If you've been reading my blog for any length of time you've probably seen me mention powerchair football a time or two. Powerchair football is, hands down, the most amazing things I do, but it is also one of the most unknown disability sports so I thought it was about time I did a post about it. I've been meaning to do one for a while but since I am the person who takes the photos at powerchair football there aren't an awful lot of photos of me. I think this post contains all the ones I have & they were all taken by my mum on my camera.
Anyway, powerchair football is kind of like 5 a side football except there are 4 a side & we are all in very heavy wheelchairs that can move at speeds of up to 10 km an hour.
There are a few rules that are a bit different (most notably the 2 on 1 rule & the 3 in the box rule) but generally it's easy enough to follow if you know how football is played. I think the biggest difference is probably that it's mixed age & gender, you can have teams with players as young as 10 & as old as 60 without being at all unusual.
Powerchair football is played in specialist 'sports chairs' usually the Invacare TDX or the or the Invacare Storm. The Storm is like a 'normal' powerchiar, big wheels at the back & little wheels at the front but the TDX (the chair that 90% of my club has) has 6 wheels, big wheels in the middle & two sets of little wheels - one set at the front & one at the back.
In addition to there being different kinds of chairs, we have 3 different kinds of bumpers. Bumpers (the white thing on the front of my chair) are key to playing powerchair football, they are the part of the chair you dribble with, tackle with, pass with, the works. There are 3 main kinds, the one that comes with your chair (not great), the striker (the one most people use - it's all metal, adaptable to use even on day chairs, rounded & good for everything) & the boa predator (square, amazing for striking the ball harder & faster than any other attachment, not as brilliant for dribbling & 100% the one I want).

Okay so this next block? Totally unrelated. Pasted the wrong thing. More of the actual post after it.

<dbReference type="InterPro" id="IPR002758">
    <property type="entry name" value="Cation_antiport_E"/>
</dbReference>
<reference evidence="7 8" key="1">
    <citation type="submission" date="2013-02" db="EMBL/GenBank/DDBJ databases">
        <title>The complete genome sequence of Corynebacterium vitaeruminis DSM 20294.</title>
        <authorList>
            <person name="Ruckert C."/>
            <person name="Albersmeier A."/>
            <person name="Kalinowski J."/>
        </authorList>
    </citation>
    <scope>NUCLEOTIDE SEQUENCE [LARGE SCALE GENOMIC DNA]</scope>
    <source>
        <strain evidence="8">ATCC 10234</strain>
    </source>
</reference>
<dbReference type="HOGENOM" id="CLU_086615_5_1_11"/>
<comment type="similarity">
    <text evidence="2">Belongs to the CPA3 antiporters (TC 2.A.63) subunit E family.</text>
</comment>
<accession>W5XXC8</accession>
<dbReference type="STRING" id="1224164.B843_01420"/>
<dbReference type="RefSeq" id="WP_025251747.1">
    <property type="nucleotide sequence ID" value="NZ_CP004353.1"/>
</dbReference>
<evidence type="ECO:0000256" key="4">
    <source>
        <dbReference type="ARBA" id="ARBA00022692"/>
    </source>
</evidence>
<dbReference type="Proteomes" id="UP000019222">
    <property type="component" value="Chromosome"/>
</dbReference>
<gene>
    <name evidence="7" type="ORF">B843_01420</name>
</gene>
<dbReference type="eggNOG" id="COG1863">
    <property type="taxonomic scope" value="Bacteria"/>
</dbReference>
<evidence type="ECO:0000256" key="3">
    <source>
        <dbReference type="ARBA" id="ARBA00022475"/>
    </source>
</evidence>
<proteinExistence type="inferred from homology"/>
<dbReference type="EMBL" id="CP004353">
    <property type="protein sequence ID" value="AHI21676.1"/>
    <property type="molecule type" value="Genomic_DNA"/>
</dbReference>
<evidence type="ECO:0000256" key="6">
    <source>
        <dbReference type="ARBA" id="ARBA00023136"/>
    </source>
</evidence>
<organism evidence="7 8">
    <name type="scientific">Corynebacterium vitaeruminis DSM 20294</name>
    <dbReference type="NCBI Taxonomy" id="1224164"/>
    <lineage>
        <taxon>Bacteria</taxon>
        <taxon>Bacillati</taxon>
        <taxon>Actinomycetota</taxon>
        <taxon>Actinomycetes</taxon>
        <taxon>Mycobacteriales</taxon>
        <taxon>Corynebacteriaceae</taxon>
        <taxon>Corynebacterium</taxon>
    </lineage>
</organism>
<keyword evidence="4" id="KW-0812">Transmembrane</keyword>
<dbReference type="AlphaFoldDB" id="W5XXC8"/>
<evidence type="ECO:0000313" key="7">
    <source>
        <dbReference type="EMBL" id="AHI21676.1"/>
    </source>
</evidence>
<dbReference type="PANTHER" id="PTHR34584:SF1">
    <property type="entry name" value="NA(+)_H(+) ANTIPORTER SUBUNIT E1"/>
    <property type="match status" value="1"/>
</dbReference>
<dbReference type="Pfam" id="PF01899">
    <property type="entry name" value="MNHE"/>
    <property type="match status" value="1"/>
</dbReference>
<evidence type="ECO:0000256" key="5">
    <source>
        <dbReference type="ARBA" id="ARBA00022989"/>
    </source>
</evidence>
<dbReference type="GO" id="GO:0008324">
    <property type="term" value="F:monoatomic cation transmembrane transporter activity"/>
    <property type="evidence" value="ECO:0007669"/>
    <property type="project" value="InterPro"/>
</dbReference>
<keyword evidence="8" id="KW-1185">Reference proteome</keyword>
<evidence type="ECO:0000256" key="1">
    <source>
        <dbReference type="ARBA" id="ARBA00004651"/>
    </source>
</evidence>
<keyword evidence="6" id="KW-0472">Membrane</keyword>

I'm probably getting super technical at this point but powerchair football is something I'm very passionate about. It's a really fast paced, technical game that's a lot of fun for everyone; the team I play with (that has won our league, not that I'm bragging) is me, 1 18 year old & then a bunch of 10/11 year olds & we are all just about the same level & all have so much fun playing.
For so many of the people on the team, powerchair football is the only team sport they've ever been able to play & they put their all into it.
I first started playing powerchair football only a few days after I got my first powerchair & I have gained more from it than I could ever have imagined. From little things like confidence in my chair to big things like regaining confidence in myself powerchair football has been unbelievably good for me. I have gotten into sports photography because of it, I have done a coaching course because of it, I have met so many amazing people & played some amazing sport & loved every second of it. It is imposible for me to be 100% coherant about powerchiar football because honestly, by the time I've gotten used to the speed of the sports chair (about 5 minutes into a session) my brain is already starting to get foggy & bleary but I wouldn't trade it for the world. Powerchair football is the best thing I've ever done & I think I'd have missed out massivley if I'd never been able to play it.
For all the good parts of the sport, it is also amazingly expensive to play. The footballs cost £36+ each, the bumpers cost nearly £350 & the chairs cost close to £5000. Every club has to fundraise constantly to afford the cost of running the club, maintaining the chairs & buying new sports chairs so clubs can continue to grow. The coach for our club is currently raising money to do a sponsored push, if you'd like to donate this is the link.
If you've read this far & think that powerchair football sounds like a lot of fun this is a list of all the registered clubs in the UK, there are over 50 now so hopefully there will be at least one near you. You don't need to have a sports chair, or even a powerchair to try the sport out. If you get in touch, most clubs will be able to find a way for you to try the sport out or at least come to a training session & see what it's all about.